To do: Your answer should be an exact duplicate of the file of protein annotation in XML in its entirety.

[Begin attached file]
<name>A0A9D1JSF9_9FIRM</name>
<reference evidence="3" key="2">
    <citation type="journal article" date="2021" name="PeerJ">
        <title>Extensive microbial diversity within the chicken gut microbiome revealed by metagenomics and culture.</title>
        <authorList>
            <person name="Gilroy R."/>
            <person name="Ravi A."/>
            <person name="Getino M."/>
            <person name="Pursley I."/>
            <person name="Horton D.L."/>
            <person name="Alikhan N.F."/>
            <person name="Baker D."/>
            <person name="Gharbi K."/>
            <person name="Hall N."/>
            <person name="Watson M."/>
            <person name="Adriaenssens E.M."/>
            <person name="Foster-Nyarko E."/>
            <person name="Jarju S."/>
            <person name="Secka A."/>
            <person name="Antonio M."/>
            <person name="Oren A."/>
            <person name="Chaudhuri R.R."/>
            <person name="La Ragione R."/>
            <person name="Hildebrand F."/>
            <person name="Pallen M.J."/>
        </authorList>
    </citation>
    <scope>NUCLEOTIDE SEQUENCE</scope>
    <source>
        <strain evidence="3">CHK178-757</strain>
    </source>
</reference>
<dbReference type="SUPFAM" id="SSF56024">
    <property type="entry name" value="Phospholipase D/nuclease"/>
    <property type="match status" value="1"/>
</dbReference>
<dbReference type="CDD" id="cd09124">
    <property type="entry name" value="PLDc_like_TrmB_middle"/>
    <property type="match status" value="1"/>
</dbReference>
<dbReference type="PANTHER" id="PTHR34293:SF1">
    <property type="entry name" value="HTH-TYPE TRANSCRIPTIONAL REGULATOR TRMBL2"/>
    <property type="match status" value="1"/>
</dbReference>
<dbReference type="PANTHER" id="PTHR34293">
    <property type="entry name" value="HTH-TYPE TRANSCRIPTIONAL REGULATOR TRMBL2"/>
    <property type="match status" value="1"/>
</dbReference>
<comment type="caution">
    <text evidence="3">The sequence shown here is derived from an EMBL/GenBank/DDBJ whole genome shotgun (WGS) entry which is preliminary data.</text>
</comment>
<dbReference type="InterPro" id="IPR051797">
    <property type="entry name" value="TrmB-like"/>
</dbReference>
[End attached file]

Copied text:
<name>A0A9D1JSF9_9FIRM</name>
<reference evidence="3" key="2">
    <citation type="journal article" date="2021" name="PeerJ">
        <title>Extensive microbial diversity within the chicken gut microbiome revealed by metagenomics and culture.</title>
        <authorList>
            <person name="Gilroy R."/>
            <person name="Ravi A."/>
            <person name="Getino M."/>
            <person name="Pursley I."/>
            <person name="Horton D.L."/>
            <person name="Alikhan N.F."/>
            <person name="Baker D."/>
            <person name="Gharbi K."/>
            <person name="Hall N."/>
            <person name="Watson M."/>
            <person name="Adriaenssens E.M."/>
            <person name="Foster-Nyarko E."/>
            <person name="Jarju S."/>
            <person name="Secka A."/>
            <person name="Antonio M."/>
            <person name="Oren A."/>
            <person name="Chaudhuri R.R."/>
            <person name="La Ragione R."/>
            <person name="Hildebrand F."/>
            <person name="Pallen M.J."/>
        </authorList>
    </citation>
    <scope>NUCLEOTIDE SEQUENCE</scope>
    <source>
        <strain evidence="3">CHK178-757</strain>
    </source>
</reference>
<dbReference type="SUPFAM" id="SSF56024">
    <property type="entry name" value="Phospholipase D/nuclease"/>
    <property type="match status" value="1"/>
</dbReference>
<dbReference type="CDD" id="cd09124">
    <property type="entry name" value="PLDc_like_TrmB_middle"/>
    <property type="match status" value="1"/>
</dbReference>
<dbReference type="PANTHER" id="PTHR34293:SF1">
    <property type="entry name" value="HTH-TYPE TRANSCRIPTIONAL REGULATOR TRMBL2"/>
    <property type="match status" value="1"/>
</dbReference>
<dbReference type="PANTHER" id="PTHR34293">
    <property type="entry name" value="HTH-TYPE TRANSCRIPTIONAL REGULATOR TRMBL2"/>
    <property type="match status" value="1"/>
</dbReference>
<comment type="caution">
    <text evidence="3">The sequence shown here is derived from an EMBL/GenBank/DDBJ whole genome shotgun (WGS) entry which is preliminary data.</text>
</comment>
<dbReference type="InterPro" id="IPR051797">
    <property type="entry name" value="TrmB-like"/>
</dbReference>